So there is a bit of a kerfuffle at George Mason Law School, my alma matter, which is forcing graduating students to spend $136 on renting graduation robes and regalia. ATL reports that a number of students have sent a note to the administration complaining about this exorbitant rent (I think that is the first time I ever used the word rent in its normal context with respect to GMU, public choice FTW).
The administration denied this request:
Over 100 soon-to-be graduates have already placed orders for caps and gowns, and those orders have been placed for production with the manufacturer. That means that if we changed the policy now to permit an opt out from cap and gowns to a student choice of courtroom attire, those students who have diligently placed orders would not be permitted a refund. Essentially, the opt out would not be an option for most students. Accordingly, we are maintaining our policy this year of requiring caps and gowns for participation in the Convocation Ceremony.
The students are perturbed and are now circulating a petition:
Some students have expressed a desire for uniformity in the class picture. We believe this concern merits discussion. But we also believe that since students bear this expense, a decision should be made by the students, not the administration. For the foregoing reasons, the undersigned request that the Administration remove its requirement of renting regalia in order to walk in the graduation ceremony, or in the alternative, to allow the students who bear this expense to vote on the matter. After all, it is our graduation.
Like any good GMU student, lets consider this from a law and economics perspective.
First, the costs. Obviously, for the students who do not wish to rent the robes, the cost is $136. In the context of the 6 figures in debt they have likely incurred over three years following successive tuition increases, this seems like a pittance, but it is a tangible cost. When I graduated in 2009 I was quite annoyed about this cost, but just sucked it up before I gave BarBri several thousand dollars to teach me what I paid law school to teach me. Now, what are the other costs? Well in my mind, the most obvious cost is that those without robes on will ruin the class picture. The desired uniformity of class pictures is a legitimate interest.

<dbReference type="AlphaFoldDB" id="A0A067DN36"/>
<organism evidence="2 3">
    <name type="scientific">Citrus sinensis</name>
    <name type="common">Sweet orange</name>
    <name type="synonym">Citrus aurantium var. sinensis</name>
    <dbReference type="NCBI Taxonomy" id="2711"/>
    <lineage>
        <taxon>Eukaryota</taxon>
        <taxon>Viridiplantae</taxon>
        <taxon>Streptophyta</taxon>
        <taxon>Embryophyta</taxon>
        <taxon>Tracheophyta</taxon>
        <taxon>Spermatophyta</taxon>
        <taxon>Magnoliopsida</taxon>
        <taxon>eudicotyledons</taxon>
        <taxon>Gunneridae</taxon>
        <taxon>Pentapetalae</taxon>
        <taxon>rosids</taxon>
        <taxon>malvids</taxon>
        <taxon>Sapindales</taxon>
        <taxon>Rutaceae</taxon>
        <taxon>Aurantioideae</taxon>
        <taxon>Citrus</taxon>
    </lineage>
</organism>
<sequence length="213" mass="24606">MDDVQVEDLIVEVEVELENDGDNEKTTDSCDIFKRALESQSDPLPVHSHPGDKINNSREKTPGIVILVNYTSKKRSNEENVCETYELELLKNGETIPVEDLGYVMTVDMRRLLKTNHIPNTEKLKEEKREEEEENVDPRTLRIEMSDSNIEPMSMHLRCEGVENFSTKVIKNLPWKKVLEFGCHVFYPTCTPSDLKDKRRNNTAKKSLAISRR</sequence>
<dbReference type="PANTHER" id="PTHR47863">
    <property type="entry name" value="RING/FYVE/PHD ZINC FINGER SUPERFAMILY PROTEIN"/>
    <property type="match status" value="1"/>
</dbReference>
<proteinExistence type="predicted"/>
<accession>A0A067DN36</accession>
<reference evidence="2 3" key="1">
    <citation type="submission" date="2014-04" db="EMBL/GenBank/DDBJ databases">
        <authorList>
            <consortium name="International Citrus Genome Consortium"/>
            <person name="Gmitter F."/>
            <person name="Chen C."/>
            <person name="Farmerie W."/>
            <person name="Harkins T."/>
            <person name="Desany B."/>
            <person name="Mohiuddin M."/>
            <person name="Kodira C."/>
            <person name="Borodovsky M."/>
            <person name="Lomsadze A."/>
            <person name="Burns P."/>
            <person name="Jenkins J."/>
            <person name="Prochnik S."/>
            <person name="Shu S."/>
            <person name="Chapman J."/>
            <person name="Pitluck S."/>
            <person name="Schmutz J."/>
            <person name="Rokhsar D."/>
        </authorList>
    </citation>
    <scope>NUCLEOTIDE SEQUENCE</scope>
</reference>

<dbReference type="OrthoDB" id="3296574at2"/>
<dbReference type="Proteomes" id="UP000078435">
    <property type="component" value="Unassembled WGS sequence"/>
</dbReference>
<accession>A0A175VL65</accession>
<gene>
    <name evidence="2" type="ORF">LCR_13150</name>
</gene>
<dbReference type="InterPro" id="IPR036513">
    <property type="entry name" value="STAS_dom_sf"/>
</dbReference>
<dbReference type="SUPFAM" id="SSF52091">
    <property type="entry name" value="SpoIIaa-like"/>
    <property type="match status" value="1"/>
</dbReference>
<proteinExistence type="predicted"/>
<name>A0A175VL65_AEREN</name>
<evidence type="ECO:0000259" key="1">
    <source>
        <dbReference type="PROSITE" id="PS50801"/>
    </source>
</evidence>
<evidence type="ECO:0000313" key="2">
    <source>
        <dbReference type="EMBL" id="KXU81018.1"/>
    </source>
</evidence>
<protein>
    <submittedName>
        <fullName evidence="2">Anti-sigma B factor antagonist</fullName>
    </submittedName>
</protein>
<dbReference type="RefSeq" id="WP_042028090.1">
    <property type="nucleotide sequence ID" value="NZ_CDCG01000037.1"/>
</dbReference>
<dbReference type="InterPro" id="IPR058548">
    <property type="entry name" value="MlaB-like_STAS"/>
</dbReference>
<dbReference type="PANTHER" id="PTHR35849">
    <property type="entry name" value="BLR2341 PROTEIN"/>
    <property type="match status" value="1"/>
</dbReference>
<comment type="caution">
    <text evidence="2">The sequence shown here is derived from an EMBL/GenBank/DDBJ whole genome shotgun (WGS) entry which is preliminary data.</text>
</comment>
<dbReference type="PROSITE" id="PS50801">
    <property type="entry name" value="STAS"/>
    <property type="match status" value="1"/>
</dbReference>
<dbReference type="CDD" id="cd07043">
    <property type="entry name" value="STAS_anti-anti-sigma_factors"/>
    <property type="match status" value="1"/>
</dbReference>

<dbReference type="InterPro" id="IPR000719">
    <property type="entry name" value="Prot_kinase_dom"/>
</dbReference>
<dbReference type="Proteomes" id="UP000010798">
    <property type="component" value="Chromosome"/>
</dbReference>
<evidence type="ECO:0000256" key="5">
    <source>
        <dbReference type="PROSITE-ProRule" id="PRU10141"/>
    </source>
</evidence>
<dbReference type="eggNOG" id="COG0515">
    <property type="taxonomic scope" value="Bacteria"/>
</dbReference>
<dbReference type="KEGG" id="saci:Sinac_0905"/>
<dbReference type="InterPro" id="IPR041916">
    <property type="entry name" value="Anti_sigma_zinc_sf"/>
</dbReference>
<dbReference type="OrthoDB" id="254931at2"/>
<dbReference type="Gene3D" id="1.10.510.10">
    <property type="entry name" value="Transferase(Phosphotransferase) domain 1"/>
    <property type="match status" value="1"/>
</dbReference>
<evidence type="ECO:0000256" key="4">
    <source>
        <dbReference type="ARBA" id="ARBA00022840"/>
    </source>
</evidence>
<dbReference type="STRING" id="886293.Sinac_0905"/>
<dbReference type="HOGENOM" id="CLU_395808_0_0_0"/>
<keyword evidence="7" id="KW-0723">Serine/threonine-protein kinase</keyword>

Now, applying the Coase Theorem, it would seem to me that those without robes are exerting a negative externality on those that desire a uniform photograph. Rather than having a government (or law school administration) imposed solution, like the emitting smokestack, the disrobed students should bear the costs of their externality. Now this cost need not be the $136 it costs to rent the robe. No, it can be much less.
How does this sound? The official GMU photographer takes two sets of photographs. One with the disrobed students, one without. Let’s evaluate this option. For those rebellious students unwilling to pay the amount, they will have a photograph including them. For those pristine students who shudder at the thought of having disrobed students in their photograph, they will have a pure and unadulterated photograph. Granted, this may seem a tad unfair to the disrobed crowd, but come on, you need to internalize your externalities.
In the words of Charlie Sheen, this is bi-winning. You win here, and you win there. TIgerblood GMU. TIgerblood.
Plus, let me clue you in to something. You will never find your face in the class photo. It is tiny, blurry, and pixelated. I never even bought a copy of my class photo. It’s not that big of a deal.
Problem solved. Coase Theorem FTW.